Individualized birth length and head circumference percentile charts based on maternal body weight and height

Manfred Voigt 1 , 2 , Lena Marie Meyer-Kahrweg 3 , Erin Landau-Crangle 4 , Hon Yiu So 5 , Jan Däbritz 3 , Markus Rochow 6 , Mirjam Kunze 1 ,  and Niels Rochow 3 , 7 , 8
  • 1 Department of Gynaecology, University Medical Center Freiburg, University of Freiburg, Faculty of Medicine, University of Freiburg, Freiburg, Germany
  • 2 Biological Anthropology, Medical Faculty, University Freiburg, Freiburg, Germany
  • 3 Department of Pediatrics, University Medical Center Rostock, Rostock, Germany
  • 4 School of Medicine, Queen’s University, Kingston, Canada
  • 5 Department of Statistics and Actuarial Science, University of Waterloo, Waterloo, Canada
  • 6 Carl-Thiem-Hospital, Cottbus, Germany
  • 7 Department of Pediatrics, Paracelsus Medical University, Nuremberg, Germany
  • 8 Department of Pediatrics, McMaster University, Hamilton, Canada
Manfred Voigt
  • Department of Gynaecology, University Medical Center Freiburg, University of Freiburg, Faculty of Medicine, University of Freiburg, Freiburg, Germany
  • Biological Anthropology, Medical Faculty, University Freiburg, Freiburg, Germany
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, Lena Marie Meyer-Kahrweg, Erin Landau-Crangle, Hon Yiu So
  • Department of Statistics and Actuarial Science, University of Waterloo, Waterloo, ON, Canada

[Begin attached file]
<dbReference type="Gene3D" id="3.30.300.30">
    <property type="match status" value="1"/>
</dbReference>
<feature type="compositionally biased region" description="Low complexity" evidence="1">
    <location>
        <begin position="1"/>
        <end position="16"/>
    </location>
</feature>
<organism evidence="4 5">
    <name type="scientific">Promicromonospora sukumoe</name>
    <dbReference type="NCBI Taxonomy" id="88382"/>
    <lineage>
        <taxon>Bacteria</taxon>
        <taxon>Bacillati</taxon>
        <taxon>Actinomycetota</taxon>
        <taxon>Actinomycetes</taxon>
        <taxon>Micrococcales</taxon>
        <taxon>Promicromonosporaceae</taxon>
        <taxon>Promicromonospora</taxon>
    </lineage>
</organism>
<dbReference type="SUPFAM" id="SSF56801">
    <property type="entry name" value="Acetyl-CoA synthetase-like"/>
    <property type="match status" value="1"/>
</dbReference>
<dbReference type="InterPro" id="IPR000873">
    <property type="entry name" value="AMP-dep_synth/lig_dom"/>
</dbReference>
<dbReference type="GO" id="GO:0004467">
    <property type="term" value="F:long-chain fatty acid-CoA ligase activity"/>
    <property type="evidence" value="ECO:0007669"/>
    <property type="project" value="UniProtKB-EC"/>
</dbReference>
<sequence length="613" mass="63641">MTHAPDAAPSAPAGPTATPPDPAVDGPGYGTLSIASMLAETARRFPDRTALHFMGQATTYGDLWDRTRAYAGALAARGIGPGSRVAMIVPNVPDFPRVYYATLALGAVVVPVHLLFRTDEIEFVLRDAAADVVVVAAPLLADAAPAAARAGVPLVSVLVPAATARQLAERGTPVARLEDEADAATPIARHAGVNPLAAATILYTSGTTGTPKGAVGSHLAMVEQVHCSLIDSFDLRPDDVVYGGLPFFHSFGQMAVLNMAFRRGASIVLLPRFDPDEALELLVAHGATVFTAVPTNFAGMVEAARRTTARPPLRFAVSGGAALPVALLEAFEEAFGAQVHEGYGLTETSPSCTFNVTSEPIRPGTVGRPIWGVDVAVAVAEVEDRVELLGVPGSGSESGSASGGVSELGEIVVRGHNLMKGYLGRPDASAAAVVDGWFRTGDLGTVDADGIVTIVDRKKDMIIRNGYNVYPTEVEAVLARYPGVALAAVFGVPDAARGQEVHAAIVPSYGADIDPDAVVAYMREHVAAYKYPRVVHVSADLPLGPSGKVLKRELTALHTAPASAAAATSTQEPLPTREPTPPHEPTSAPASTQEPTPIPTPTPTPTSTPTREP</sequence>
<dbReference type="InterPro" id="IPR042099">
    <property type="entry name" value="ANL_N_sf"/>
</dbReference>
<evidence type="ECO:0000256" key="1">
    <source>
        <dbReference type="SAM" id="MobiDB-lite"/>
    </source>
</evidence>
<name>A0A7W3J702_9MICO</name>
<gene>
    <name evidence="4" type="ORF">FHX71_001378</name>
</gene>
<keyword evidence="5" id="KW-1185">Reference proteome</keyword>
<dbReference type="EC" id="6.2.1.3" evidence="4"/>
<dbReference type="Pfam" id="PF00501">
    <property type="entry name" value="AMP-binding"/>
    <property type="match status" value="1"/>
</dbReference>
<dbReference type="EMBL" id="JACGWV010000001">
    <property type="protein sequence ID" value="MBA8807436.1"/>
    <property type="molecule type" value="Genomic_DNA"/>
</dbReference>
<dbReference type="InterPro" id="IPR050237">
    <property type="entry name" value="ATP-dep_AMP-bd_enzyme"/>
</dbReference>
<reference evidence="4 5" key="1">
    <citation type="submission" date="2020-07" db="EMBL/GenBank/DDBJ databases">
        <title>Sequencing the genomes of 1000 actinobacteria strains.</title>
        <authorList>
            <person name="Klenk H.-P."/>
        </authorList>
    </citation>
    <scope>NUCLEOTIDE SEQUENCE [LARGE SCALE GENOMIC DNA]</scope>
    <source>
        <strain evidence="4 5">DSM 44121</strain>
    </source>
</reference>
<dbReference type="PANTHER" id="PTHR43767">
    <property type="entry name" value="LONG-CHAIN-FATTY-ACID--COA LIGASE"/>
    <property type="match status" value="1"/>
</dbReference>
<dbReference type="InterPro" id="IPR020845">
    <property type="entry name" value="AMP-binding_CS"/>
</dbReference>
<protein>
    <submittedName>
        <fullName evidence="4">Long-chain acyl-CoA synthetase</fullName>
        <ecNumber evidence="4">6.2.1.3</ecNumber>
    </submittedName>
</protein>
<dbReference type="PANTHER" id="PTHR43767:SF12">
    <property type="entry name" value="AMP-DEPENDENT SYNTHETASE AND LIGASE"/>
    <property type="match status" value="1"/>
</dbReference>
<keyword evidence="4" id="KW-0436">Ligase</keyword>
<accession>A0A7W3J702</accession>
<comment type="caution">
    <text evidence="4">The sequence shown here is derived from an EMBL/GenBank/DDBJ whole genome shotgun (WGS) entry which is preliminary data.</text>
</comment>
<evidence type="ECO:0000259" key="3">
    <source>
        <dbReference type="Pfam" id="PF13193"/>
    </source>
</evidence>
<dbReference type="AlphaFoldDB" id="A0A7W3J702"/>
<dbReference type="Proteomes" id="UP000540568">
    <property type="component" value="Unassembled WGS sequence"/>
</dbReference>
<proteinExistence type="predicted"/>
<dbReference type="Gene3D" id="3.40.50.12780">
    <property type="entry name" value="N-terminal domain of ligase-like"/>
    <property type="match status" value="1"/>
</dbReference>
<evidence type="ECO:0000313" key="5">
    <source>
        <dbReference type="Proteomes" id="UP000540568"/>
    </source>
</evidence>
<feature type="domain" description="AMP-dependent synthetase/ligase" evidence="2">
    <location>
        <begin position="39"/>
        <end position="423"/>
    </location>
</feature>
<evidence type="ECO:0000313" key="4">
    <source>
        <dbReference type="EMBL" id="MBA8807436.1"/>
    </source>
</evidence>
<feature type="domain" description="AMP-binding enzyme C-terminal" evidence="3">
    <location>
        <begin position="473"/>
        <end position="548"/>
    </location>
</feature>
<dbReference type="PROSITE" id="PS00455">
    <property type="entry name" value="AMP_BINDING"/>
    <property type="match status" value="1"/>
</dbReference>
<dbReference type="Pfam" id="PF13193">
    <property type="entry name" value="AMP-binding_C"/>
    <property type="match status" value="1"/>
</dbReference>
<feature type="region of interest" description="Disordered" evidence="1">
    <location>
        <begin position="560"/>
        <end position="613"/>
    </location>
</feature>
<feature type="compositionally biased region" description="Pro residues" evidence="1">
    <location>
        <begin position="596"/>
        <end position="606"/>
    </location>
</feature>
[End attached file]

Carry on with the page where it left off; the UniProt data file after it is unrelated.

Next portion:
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, Jan Däbritz, Markus Rochow, Mirjam Kunze
  • Department of Gynaecology, University Medical Center Freiburg, University of Freiburg, Faculty of Medicine, University of Freiburg, Freiburg, Germany
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and Niels Rochow
  • Corresponding author
  • Department of Pediatrics, University Medical Center Rostock, Rostock, Germany
  • Department of Pediatrics, Paracelsus Medical University, Nuremberg, Germany
  • Department of Pediatrics, McMaster University, Hamilton, ON, Canada
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Abstract

Objectives

Measurement of birth length and birth head circumference is part of the newborn assessment. Both measurements aid in distinguishing between proportionate and disproportionate small and large for gestational age newborns. It had been shown that birth weight is related to maternal height and weight. This study aims to analyze birth length and birth head circumference percentiles based on maternal stature.

Methods

This observational study analyzed birth length and birth head circumference percentiles of 2.3 million newborns stratified by maternal height and weight from the first obstetric assessment. Percentiles were calculated for sex and 22–43 gestational weeks for all infants. Eighteen subgroups based on six maternal height and three weight strata were defined and percentiles calculated from 32 to 42 gestational weeks using GAMLSS package for R.

Results

Newborns of mothers with height <158 cm and weight <53 kg (short stature) had a rate of preterm birth of 9%, compared to 5% in the tall stature group (height >177 cm, weight >79 kg). Small stature mothers were 1.7 years younger. Birth length differed by several centimeters for the same percentiles between groups of short and tall stature mothers, whereas birth head circumference differed up to 1.2 cm. The largest deviation of birth length was between the 97th percentiles. For male newborns born at term, birth length at the 97th percentile differed by 3.2 cm, at the 50th percentile by 2.7 cm and at the third percentile by 2.5 cm.

Conclusions

Birth length and birth head circumference are related to maternal height and weight. To more completely assess newborns, the maternal size should be considered.

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